One of the hardest things I have ever had to figure out as a creative person is how to keep myself from pushing myself past the the breaking point. For many years, I would always go hard on a project just a bit too long, eventually hitting a wall where my body would break down. I would get sick or in a few cases get admitted to the hospital for sudden serious health issues. As you can imagine, this began to make me feel a bit hesitant to take on goals that seemed a bit too audacious.
But then, in the fall of 2012, I was hired to ghostwrite a book a relaxation. In the process of researching the subject matter, I began to find some basic concepts that I have since used to make all of the difference in my life. Since I know that many other creative people seem to struggle with the same issue, here are the top ____ things that I use to help me relax after a long day of creative work. In order:
1) Create a ritual
Probably THE most powerful tactic that I utilize to promote relaxation is in having a consistent ritual. I know, I know..those are for children aren't they? Actually, it turns out the answer is "No". They are for all of us and it works with our biology. Make an effort to go through the same set of behaviors each evening before going to bed at roughly the same time each night, combined with a routine wake up time and morning routine, and you'll start noticing massive changes in how you feel day to day.
For instance, one week days, I regularly begin readying for bed around 9:00 pm, hitting lights out by around 9:30 in order to wake at the ungodly hour of 4:30 am. Occasionally, I shift the times a bit, but I always keep the same ratios. This helps my body to normalize into downshifting the phase at night.
2) Warm water bath or shower
While I tried one extreme to another in my quest for relaxation, one tried and true basic that I eventually returned to was a warm bath or shower before bed. I keep lights low and stay in a quiet, meditative state while showering or bathing for 5-10 minutes.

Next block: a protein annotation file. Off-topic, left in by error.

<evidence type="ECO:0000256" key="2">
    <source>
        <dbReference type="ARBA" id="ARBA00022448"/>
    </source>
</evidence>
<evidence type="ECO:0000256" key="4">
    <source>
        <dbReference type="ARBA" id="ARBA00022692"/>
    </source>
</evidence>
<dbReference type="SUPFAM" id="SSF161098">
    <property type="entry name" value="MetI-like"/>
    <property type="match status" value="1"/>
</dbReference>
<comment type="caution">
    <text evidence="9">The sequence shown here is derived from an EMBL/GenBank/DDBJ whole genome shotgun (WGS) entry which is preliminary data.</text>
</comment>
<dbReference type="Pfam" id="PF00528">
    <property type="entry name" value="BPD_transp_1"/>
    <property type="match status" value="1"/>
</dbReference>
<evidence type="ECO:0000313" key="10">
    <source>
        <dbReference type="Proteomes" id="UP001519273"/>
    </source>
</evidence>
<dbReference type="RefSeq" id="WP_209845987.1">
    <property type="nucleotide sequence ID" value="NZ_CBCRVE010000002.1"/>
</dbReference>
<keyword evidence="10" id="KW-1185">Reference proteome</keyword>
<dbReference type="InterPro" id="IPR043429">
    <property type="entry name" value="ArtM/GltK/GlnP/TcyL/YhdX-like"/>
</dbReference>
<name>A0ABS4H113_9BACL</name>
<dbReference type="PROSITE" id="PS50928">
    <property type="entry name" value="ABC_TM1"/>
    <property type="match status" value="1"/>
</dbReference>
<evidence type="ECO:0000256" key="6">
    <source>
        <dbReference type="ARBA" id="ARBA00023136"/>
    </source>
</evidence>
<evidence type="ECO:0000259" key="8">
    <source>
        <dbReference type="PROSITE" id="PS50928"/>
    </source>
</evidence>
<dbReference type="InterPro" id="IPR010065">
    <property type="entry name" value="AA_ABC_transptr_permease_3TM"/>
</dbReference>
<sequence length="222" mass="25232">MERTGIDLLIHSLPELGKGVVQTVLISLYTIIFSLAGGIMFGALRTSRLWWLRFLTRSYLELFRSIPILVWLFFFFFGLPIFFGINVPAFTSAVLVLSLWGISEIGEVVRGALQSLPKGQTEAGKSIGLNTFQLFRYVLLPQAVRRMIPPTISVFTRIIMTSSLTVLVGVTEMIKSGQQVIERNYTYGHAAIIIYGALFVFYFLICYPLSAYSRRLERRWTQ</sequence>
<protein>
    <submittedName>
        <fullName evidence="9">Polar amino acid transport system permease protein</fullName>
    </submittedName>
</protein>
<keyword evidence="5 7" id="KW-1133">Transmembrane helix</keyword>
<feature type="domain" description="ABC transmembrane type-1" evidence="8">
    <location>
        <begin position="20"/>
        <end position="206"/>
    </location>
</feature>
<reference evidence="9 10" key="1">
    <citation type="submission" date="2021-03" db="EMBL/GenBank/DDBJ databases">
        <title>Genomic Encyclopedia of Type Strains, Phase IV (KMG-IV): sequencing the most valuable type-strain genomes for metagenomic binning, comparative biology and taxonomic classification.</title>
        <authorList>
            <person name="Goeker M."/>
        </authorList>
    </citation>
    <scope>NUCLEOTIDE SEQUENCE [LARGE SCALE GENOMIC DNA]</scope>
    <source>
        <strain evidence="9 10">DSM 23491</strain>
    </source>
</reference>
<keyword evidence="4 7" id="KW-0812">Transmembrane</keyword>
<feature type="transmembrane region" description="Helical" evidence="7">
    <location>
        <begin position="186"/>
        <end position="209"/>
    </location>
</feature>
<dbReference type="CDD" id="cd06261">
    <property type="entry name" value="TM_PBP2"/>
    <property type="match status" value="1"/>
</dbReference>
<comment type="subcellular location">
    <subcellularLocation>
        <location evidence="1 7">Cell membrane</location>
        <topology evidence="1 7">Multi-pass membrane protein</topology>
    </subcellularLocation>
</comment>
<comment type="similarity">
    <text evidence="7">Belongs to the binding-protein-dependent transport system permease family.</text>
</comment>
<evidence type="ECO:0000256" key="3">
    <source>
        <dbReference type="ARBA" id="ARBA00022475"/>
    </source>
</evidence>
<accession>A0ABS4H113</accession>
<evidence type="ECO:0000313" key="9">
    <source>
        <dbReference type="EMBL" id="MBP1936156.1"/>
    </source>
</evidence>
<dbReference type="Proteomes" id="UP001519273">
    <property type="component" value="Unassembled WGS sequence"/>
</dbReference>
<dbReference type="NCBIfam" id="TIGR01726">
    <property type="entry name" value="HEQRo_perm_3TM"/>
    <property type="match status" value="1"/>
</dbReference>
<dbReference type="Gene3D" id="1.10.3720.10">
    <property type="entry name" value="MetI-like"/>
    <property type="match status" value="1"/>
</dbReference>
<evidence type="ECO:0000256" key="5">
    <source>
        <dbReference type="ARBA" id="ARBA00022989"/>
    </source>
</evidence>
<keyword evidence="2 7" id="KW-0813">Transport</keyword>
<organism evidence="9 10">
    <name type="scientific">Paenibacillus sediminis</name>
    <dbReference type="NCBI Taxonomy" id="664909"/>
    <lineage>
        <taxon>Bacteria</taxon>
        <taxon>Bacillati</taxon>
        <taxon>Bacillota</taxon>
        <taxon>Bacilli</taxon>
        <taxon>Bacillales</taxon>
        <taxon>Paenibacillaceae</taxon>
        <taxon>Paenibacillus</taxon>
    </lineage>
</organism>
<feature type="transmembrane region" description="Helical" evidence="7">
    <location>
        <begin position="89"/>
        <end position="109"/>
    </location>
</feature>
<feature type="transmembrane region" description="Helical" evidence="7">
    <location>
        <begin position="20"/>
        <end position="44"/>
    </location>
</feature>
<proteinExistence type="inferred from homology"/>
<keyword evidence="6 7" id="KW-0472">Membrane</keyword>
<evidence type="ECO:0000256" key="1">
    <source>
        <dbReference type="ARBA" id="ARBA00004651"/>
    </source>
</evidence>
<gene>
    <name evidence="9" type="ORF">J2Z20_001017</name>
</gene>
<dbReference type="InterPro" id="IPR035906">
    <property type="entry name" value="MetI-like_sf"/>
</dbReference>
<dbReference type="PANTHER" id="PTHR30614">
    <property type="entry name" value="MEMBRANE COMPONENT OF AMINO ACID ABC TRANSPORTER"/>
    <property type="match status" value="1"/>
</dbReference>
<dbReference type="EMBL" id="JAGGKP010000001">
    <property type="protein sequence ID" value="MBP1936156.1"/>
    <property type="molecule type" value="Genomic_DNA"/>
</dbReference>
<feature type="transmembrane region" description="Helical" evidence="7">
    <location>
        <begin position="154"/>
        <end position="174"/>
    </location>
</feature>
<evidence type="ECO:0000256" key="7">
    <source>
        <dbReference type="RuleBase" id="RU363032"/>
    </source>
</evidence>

I attempt to do this when I know that I won't speak or communicate with anyone until the next day and always do it around the same time.
3) Light Stretching (or Foam Rolling)
After the warm soak, I then dress for bed and take about 10 to 15 minutes to stretch, doing light a light yoga routine or using a foam roller or lacrosse ball to release some of the tight muscles (usually in the legs) that have formed over the day. This has several benefits. 1) It feels amazing to release muscular tension and it releases endorphins that help the descent into sleep all the easier and 2) it helps trigger your body's parasympathetic nervous system, which calms you and allows a more meditative state.
It's likely that you've heard about meditation more and more as it's grown in mainstream popularity. There's a reason why it has: it works. It helps to train the mind to be less reactive, lessens stress and anxiety, and helps give the brain a "warm bath" that allows it to function at a higher level more consistently.
Personally, I opt for 10 minutes once or twice a day via the Calm app, although there are other great options out there. I do a session each morning while waking up and one before bed. I find that it cuts down on my "problem solving" mindset when I try to sleep.
5) Deep Breathing
Breath work is one of the newest things that I have begun to use as part of my nightly (and morning ritual). Of course you can do this exercise on your own, but I personally use an app called "Apnea Trainer", which essentially has me breathing in the following pattern.
Breathe in: 5 seconds
Hold breath: 20 seconds
Breathe out: 10 seconds
* Times are variable and are set on a person by person basis. But, keep the ratios between the numbers the same, as in (x1, x4, x2).
I do the above routine for about 5-8 minutes while laying in bed. It has the effect of slowing me down even further and makes remembering to turn off my bedside lamp hard some times.
6) Sleep Induction Mat
Of all the methods I have listed here, this one tends to earn me the most sideways glances from my friends. Essentially, a sleep induction mat is a small mat with small plastic spikes on top. I place the mat on my bed and lay down, shirt off (although you will likely want to start with your shirt on until you acclimate). The mat has the effect of calming me down (think a great back scratch) and releases many of the trigger points in my back, if I stay on for more than about five minutes.
For me, I choose to go through the above mentioned breathing exercises until I find it hard to keep my eyes open. Then, I slide the mat out from underneath me, turn off my lamp, and am out like a light.
No matter how you cut it, we all need to rest and we all need to sleep. This is what I do, but I am interested to hear what works for you. Also, if you try any of what I've talked about here, let me know how it has effected this very important area of all our lives.
Rest easy, everyone.